The Reality of Being a United States Veteran

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Veterans Day, a day to celebrate those who have given so much for our country. But what happens when a vet comes home and tries to resume life as a civilian? What do veterans really need? One veteran shares his experience.

Donald Trump elected as our 45th President of the United States. Kim and Jackie talk the country’s reaction and where we go from here.

Plus, did you know?

Veterans Day was once known as Armistice Day. The term comes from an armistice between Germany and the Allied Nations on November 11, 1918 (Also known the armistice ending on the eleventh hour, of the eleventh day of the eleventh month). World War I actually ended on June 28, 1919, during the Treaty of Versailles. The first Armistice Day was acknowledged on November 11, 1919.

On June 1, 1954, Armistice Day had its named changed to Veterans Day.

The total Veteran population in the United States, Puerto Rico, and Territories/Foreign, as of Sept. 30, 2015, was 21,680,534. The population of women Veterans numbered 2,035,213.

States with the largest number of women Veterans were Texas, California, Florida, Virginia and Georgia.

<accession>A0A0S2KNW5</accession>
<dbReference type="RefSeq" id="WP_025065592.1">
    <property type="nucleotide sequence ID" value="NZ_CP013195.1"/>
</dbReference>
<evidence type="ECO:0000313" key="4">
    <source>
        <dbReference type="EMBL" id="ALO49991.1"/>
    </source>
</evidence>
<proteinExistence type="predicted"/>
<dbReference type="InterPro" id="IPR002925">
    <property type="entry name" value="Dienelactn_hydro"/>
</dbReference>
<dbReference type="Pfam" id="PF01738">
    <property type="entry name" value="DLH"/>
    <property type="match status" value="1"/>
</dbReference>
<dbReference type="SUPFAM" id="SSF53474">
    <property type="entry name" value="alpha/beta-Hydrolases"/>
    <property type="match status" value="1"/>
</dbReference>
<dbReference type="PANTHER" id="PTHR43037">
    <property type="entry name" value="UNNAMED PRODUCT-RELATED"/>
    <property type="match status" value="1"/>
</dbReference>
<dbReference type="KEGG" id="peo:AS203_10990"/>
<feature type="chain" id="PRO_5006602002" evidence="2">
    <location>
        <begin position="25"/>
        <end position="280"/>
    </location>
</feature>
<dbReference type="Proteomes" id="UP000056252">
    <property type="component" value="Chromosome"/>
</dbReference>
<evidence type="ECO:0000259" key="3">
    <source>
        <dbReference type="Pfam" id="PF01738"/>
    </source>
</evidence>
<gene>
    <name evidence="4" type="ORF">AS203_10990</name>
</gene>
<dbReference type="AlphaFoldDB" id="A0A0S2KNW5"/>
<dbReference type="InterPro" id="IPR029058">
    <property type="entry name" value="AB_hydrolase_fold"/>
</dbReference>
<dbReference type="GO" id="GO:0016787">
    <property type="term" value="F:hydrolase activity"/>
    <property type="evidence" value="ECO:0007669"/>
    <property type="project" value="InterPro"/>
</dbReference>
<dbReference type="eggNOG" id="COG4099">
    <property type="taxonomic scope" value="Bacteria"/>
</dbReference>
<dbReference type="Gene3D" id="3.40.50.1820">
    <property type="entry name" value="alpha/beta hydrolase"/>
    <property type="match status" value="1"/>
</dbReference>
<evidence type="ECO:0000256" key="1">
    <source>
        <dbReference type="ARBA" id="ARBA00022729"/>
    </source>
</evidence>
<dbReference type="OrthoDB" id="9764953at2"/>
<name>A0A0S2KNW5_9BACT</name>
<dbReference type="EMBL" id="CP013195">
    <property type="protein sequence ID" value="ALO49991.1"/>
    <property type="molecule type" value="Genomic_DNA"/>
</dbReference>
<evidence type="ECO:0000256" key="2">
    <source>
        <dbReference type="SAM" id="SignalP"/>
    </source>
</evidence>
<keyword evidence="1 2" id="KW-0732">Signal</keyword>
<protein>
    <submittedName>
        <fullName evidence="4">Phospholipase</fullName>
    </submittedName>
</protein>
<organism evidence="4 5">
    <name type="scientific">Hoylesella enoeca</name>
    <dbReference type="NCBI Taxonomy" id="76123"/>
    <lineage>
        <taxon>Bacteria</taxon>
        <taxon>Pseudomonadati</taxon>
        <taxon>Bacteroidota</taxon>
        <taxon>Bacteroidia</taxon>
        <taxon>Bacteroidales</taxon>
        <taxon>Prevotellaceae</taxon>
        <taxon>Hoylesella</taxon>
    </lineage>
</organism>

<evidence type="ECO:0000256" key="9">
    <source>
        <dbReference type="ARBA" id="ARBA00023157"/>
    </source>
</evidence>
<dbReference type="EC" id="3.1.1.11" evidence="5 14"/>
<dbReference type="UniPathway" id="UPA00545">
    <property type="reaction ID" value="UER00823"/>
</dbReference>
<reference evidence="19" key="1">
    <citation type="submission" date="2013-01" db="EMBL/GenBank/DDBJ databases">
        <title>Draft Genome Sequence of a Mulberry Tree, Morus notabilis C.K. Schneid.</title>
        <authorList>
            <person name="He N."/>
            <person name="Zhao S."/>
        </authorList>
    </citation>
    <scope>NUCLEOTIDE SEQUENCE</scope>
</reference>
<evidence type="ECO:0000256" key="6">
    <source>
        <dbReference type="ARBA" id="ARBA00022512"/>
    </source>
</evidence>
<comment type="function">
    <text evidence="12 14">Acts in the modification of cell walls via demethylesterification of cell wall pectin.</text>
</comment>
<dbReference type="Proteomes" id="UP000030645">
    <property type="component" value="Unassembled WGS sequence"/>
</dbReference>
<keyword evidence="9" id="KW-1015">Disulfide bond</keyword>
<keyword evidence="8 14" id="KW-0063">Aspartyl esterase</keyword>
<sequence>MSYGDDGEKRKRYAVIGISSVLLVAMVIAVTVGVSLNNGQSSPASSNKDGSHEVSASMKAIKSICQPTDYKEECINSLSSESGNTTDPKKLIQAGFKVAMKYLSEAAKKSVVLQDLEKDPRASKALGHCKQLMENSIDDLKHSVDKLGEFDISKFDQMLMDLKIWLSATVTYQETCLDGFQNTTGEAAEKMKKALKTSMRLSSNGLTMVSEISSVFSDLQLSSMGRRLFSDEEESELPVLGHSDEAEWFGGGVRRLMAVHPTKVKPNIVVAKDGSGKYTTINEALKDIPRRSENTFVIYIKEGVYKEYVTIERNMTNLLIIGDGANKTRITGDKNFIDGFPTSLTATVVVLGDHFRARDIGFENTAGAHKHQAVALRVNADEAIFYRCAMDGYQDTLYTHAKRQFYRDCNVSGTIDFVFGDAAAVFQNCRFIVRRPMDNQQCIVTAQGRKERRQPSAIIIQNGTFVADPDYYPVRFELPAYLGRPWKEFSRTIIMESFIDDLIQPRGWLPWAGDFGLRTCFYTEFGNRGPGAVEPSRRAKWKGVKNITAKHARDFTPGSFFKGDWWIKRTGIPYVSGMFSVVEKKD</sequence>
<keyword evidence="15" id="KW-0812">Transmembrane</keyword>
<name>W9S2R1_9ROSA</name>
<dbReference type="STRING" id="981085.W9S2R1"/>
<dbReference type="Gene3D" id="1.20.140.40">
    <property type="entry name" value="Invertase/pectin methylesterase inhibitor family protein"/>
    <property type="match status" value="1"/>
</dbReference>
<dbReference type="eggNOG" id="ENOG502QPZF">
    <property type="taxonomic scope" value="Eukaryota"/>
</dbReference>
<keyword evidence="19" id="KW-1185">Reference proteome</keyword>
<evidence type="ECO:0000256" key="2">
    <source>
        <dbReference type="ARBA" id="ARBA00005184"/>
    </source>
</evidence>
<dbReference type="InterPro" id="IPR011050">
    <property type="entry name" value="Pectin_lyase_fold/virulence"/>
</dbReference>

There is not supposed to be an apostrophe in Veterans Day. Still some spell it Veteran’s Day or Veterans’ Day.

On November 11, 1921, an American soldier was buried at the national cemetery in Arlington. His identity was unknown (and his grave site is what we know as today as the Tomb of the Unknown Soldier). Every year on November 11, the president or a high-ranking member of the government lays a wreath on his grave.

Many people confuse Memorial Day with Veterans Day. Memorial Day is primarily remembered for those died during their service to our country, particularly ones who died as a result of battle. Veterans Day is to acknowledge primarily all those served in the military, either during wartime or peacetime.

 

 

 

 

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